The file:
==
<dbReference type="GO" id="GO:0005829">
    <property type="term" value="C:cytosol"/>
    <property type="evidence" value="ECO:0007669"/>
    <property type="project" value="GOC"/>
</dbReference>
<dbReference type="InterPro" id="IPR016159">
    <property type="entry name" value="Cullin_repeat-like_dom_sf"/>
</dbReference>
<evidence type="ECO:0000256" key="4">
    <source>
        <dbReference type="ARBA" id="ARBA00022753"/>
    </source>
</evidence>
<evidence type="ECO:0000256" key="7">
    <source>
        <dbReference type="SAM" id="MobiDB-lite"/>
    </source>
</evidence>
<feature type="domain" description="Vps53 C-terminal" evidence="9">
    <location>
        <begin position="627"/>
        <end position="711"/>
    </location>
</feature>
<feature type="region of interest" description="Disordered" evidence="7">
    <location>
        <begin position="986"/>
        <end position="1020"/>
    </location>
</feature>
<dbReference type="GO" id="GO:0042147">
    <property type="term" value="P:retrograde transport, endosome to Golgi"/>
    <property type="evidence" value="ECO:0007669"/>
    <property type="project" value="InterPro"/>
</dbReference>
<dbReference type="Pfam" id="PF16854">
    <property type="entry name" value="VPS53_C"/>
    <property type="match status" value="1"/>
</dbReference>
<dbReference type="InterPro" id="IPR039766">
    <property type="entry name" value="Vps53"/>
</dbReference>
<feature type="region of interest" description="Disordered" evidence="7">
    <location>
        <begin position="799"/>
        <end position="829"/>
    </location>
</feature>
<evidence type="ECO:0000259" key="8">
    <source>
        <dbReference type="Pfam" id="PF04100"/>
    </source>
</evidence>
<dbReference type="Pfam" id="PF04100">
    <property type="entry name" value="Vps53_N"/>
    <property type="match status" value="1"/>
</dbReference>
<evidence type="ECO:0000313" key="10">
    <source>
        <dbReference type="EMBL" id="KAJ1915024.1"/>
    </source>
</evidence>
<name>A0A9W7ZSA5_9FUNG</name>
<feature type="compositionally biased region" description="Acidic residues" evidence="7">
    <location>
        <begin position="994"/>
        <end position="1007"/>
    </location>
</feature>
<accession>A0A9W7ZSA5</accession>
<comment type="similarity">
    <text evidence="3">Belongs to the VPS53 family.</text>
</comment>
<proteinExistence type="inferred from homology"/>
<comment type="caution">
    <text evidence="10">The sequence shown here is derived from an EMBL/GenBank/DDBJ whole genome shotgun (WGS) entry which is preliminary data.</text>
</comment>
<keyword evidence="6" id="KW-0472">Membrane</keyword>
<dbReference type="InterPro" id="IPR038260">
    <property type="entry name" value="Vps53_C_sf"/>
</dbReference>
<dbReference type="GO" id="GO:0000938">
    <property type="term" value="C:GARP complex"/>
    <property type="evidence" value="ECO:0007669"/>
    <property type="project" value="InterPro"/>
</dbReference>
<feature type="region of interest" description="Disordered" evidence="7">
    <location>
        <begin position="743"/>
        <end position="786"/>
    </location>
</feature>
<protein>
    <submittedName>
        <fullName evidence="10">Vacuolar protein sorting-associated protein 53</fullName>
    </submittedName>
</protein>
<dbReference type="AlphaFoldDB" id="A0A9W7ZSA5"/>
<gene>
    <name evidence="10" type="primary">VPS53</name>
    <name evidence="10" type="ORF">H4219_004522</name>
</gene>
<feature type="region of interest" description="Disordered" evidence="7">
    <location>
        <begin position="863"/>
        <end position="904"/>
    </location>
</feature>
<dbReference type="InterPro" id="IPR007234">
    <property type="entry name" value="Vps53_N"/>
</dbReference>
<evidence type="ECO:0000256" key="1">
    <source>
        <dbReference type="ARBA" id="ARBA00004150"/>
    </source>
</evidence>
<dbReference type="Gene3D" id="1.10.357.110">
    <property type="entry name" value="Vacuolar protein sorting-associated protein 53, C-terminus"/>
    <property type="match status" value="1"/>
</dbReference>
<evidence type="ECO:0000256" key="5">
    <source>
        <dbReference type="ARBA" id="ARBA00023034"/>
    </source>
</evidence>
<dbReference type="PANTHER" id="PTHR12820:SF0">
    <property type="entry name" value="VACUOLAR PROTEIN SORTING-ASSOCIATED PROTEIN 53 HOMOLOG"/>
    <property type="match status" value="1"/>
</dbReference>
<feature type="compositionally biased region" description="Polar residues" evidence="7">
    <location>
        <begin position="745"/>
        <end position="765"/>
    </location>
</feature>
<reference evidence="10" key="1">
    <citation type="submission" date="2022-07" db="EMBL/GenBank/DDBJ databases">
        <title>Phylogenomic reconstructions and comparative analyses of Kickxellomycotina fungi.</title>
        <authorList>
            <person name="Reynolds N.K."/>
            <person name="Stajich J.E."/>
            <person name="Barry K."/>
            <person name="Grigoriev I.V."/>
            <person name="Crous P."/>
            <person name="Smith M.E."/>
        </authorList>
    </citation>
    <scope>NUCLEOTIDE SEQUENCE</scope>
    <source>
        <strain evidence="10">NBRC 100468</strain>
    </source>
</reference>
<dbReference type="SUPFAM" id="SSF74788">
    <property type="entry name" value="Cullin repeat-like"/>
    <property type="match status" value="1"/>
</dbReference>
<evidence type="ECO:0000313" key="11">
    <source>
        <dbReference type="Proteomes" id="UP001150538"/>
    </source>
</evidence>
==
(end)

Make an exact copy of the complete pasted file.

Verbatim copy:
<dbReference type="GO" id="GO:0005829">
    <property type="term" value="C:cytosol"/>
    <property type="evidence" value="ECO:0007669"/>
    <property type="project" value="GOC"/>
</dbReference>
<dbReference type="InterPro" id="IPR016159">
    <property type="entry name" value="Cullin_repeat-like_dom_sf"/>
</dbReference>
<evidence type="ECO:0000256" key="4">
    <source>
        <dbReference type="ARBA" id="ARBA00022753"/>
    </source>
</evidence>
<evidence type="ECO:0000256" key="7">
    <source>
        <dbReference type="SAM" id="MobiDB-lite"/>
    </source>
</evidence>
<feature type="domain" description="Vps53 C-terminal" evidence="9">
    <location>
        <begin position="627"/>
        <end position="711"/>
    </location>
</feature>
<feature type="region of interest" description="Disordered" evidence="7">
    <location>
        <begin position="986"/>
        <end position="1020"/>
    </location>
</feature>
<dbReference type="GO" id="GO:0042147">
    <property type="term" value="P:retrograde transport, endosome to Golgi"/>
    <property type="evidence" value="ECO:0007669"/>
    <property type="project" value="InterPro"/>
</dbReference>
<dbReference type="Pfam" id="PF16854">
    <property type="entry name" value="VPS53_C"/>
    <property type="match status" value="1"/>
</dbReference>
<dbReference type="InterPro" id="IPR039766">
    <property type="entry name" value="Vps53"/>
</dbReference>
<feature type="region of interest" description="Disordered" evidence="7">
    <location>
        <begin position="799"/>
        <end position="829"/>
    </location>
</feature>
<evidence type="ECO:0000259" key="8">
    <source>
        <dbReference type="Pfam" id="PF04100"/>
    </source>
</evidence>
<dbReference type="Pfam" id="PF04100">
    <property type="entry name" value="Vps53_N"/>
    <property type="match status" value="1"/>
</dbReference>
<evidence type="ECO:0000313" key="10">
    <source>
        <dbReference type="EMBL" id="KAJ1915024.1"/>
    </source>
</evidence>
<name>A0A9W7ZSA5_9FUNG</name>
<feature type="compositionally biased region" description="Acidic residues" evidence="7">
    <location>
        <begin position="994"/>
        <end position="1007"/>
    </location>
</feature>
<accession>A0A9W7ZSA5</accession>
<comment type="similarity">
    <text evidence="3">Belongs to the VPS53 family.</text>
</comment>
<proteinExistence type="inferred from homology"/>
<comment type="caution">
    <text evidence="10">The sequence shown here is derived from an EMBL/GenBank/DDBJ whole genome shotgun (WGS) entry which is preliminary data.</text>
</comment>
<keyword evidence="6" id="KW-0472">Membrane</keyword>
<dbReference type="InterPro" id="IPR038260">
    <property type="entry name" value="Vps53_C_sf"/>
</dbReference>
<dbReference type="GO" id="GO:0000938">
    <property type="term" value="C:GARP complex"/>
    <property type="evidence" value="ECO:0007669"/>
    <property type="project" value="InterPro"/>
</dbReference>
<feature type="region of interest" description="Disordered" evidence="7">
    <location>
        <begin position="743"/>
        <end position="786"/>
    </location>
</feature>
<protein>
    <submittedName>
        <fullName evidence="10">Vacuolar protein sorting-associated protein 53</fullName>
    </submittedName>
</protein>
<dbReference type="AlphaFoldDB" id="A0A9W7ZSA5"/>
<gene>
    <name evidence="10" type="primary">VPS53</name>
    <name evidence="10" type="ORF">H4219_004522</name>
</gene>
<feature type="region of interest" description="Disordered" evidence="7">
    <location>
        <begin position="863"/>
        <end position="904"/>
    </location>
</feature>
<dbReference type="InterPro" id="IPR007234">
    <property type="entry name" value="Vps53_N"/>
</dbReference>
<evidence type="ECO:0000256" key="1">
    <source>
        <dbReference type="ARBA" id="ARBA00004150"/>
    </source>
</evidence>
<dbReference type="Gene3D" id="1.10.357.110">
    <property type="entry name" value="Vacuolar protein sorting-associated protein 53, C-terminus"/>
    <property type="match status" value="1"/>
</dbReference>
<evidence type="ECO:0000256" key="5">
    <source>
        <dbReference type="ARBA" id="ARBA00023034"/>
    </source>
</evidence>
<dbReference type="PANTHER" id="PTHR12820:SF0">
    <property type="entry name" value="VACUOLAR PROTEIN SORTING-ASSOCIATED PROTEIN 53 HOMOLOG"/>
    <property type="match status" value="1"/>
</dbReference>
<feature type="compositionally biased region" description="Polar residues" evidence="7">
    <location>
        <begin position="745"/>
        <end position="765"/>
    </location>
</feature>
<reference evidence="10" key="1">
    <citation type="submission" date="2022-07" db="EMBL/GenBank/DDBJ databases">
        <title>Phylogenomic reconstructions and comparative analyses of Kickxellomycotina fungi.</title>
        <authorList>
            <person name="Reynolds N.K."/>
            <person name="Stajich J.E."/>
            <person name="Barry K."/>
            <person name="Grigoriev I.V."/>
            <person name="Crous P."/>
            <person name="Smith M.E."/>
        </authorList>
    </citation>
    <scope>NUCLEOTIDE SEQUENCE</scope>
    <source>
        <strain evidence="10">NBRC 100468</strain>
    </source>
</reference>
<dbReference type="SUPFAM" id="SSF74788">
    <property type="entry name" value="Cullin repeat-like"/>
    <property type="match status" value="1"/>
</dbReference>
<evidence type="ECO:0000313" key="11">
    <source>
        <dbReference type="Proteomes" id="UP001150538"/>
    </source>
</evidence>